Tackling change as a carer

I was walking behind Emily yesterday and realised our Occupational Therapist at Royal Rehab based at Ryde who designed a wheelchair accessory for Emily in 2012 was remarkable! Her design is still going strong in 2014 and there’s no necessity to reinvent or adapt her original. As it’s said “if it ain’t broke, don’t fix it” but with time things do evolve and change is inevitable as time passes.

I was loitering in the University of Sydney Disability Services Office while Emily enrolled for semester two studies.  The University produce various Counselling and Psychological Service information sheets for the students and the one entitled Tackling Change Head On caught my eye as I am trying to address major changes in my life; becoming a primary carer.

I thought I’d look at this sheet and modify its message for carers. Change can be awkward to address and experience with setbacks inevitable.The key to overcoming setbacks is; identifying exactly what I want to achieve, being clear about why it is important to me, and then figuring out what is getting in the way of taking the action that matches where I want my life to go.

  • What is my aim? What are the changes I want to live my life by? What actions will I need to take to change. I thought about these questions. My aim is to be as healthy, social and energetic as I can be within my caring role. I aim to facilitate Emily’s independence by gently reinforcing her confidence, ability and supporting her lifestyle choices. I want to be a redundant carer.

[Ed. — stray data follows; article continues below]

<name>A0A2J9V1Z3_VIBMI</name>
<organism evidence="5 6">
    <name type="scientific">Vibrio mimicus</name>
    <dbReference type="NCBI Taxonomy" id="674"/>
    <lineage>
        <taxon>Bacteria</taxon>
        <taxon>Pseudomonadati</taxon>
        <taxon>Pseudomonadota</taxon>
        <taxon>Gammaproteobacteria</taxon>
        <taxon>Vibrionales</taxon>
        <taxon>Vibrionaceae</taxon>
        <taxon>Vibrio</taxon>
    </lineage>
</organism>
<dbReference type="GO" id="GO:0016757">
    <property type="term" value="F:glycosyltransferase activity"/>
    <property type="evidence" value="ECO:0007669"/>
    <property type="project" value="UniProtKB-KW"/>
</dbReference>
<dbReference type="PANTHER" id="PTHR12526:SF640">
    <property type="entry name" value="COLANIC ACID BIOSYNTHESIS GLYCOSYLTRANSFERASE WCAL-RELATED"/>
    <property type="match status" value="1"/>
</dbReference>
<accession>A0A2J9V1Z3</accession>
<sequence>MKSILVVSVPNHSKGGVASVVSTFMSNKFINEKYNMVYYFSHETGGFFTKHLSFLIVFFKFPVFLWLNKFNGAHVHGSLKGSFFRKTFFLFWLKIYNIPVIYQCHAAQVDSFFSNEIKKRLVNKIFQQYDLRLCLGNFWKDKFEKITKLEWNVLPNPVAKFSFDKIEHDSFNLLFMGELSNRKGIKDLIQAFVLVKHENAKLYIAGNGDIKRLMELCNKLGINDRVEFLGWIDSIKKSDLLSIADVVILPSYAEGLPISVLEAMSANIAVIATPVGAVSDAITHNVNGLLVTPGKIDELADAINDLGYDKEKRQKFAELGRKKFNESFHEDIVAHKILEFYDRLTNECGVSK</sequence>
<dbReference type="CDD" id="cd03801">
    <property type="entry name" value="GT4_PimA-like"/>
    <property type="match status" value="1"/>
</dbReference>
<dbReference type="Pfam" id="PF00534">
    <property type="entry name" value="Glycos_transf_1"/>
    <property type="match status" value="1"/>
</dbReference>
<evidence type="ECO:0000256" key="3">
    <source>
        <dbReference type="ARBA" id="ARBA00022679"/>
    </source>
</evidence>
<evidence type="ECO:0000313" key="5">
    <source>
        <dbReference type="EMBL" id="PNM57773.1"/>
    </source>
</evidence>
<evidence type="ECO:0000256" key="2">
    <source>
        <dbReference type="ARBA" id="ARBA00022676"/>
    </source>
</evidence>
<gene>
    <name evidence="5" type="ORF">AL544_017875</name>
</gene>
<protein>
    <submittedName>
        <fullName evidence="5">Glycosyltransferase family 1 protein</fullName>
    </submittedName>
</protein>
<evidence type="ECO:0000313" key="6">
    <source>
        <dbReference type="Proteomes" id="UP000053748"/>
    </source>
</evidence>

• What gets in the way?  The information sheet instructed me to: Write down all of my excuses, cross off the ones that are ridiculous and find a solution to those that are genuine. My most used excuse is: Emily can’t manage without me! The truth is that Emily is gaining in confidence and ability everyday and if I don’t detach myself she will never experience independent living. She won’t gain any insights into how to manage alone or insights into the issues that need to be addressed in order for her to cope more efficiently alone.  It takes courage to leave Emily and it’s a challenge for me to ‘let go’. I have to accept that Emily might falter alone but that mustn’t get in the way of having a go. I use “I can’t leave Emily” as an excuse although I so firmly believe my own sentiments that I struggle to see it as an excuse. On reflection I have to be honest and ask myself if Emily really needs me around as attentively? I could leave her more often with no detrimental affect and probably more resilience would be gained by us both. The human tendency to avoid discomfort hinders our ability to achieve change. I have to embrace a degree of discomfort, guilt and anxiety when leaving Emily alone to learn.
  • Keep it up. I experience positive reinforcement of my changing behaviour; it is such a delight to establish Emily’s independent that I am motivated to leave her.
  • Summed up:

I need to be clear about what changes I want and where I want to head

I need to take do-able regular steps

I need to acknowledge excuses and overcome any that pop up in my way

I must remember to learn from any wobbles and setbacks that happen but keep going.

Change can only happen with resolve, determination and focus. I am resolved to manage the changing demands within my role as carer. I also want to enjoy this life journey with Emily as our goals are intertwined; each of us wants a fully active, interesting and purposeful life – that’s achievable with hard work and a coffee on our way!

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